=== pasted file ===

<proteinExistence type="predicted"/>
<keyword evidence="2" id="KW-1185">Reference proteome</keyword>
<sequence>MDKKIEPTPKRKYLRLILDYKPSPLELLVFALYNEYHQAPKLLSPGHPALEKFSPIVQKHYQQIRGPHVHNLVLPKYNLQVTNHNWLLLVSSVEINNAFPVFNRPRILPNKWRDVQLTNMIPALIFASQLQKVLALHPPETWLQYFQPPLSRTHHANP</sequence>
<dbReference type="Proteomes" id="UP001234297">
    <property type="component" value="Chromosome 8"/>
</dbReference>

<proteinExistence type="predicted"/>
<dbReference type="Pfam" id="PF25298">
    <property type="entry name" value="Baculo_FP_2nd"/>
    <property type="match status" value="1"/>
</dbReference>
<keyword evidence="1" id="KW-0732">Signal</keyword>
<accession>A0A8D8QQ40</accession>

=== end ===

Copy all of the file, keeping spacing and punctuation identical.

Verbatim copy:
<proteinExistence type="predicted"/>
<keyword evidence="2" id="KW-1185">Reference proteome</keyword>
<sequence>MDKKIEPTPKRKYLRLILDYKPSPLELLVFALYNEYHQAPKLLSPGHPALEKFSPIVQKHYQQIRGPHVHNLVLPKYNLQVTNHNWLLLVSSVEINNAFPVFNRPRILPNKWRDVQLTNMIPALIFASQLQKVLALHPPETWLQYFQPPLSRTHHANP</sequence>
<dbReference type="Proteomes" id="UP001234297">
    <property type="component" value="Chromosome 8"/>
</dbReference>

<proteinExistence type="predicted"/>
<dbReference type="Pfam" id="PF25298">
    <property type="entry name" value="Baculo_FP_2nd"/>
    <property type="match status" value="1"/>
</dbReference>
<keyword evidence="1" id="KW-0732">Signal</keyword>
<accession>A0A8D8QQ40</accession>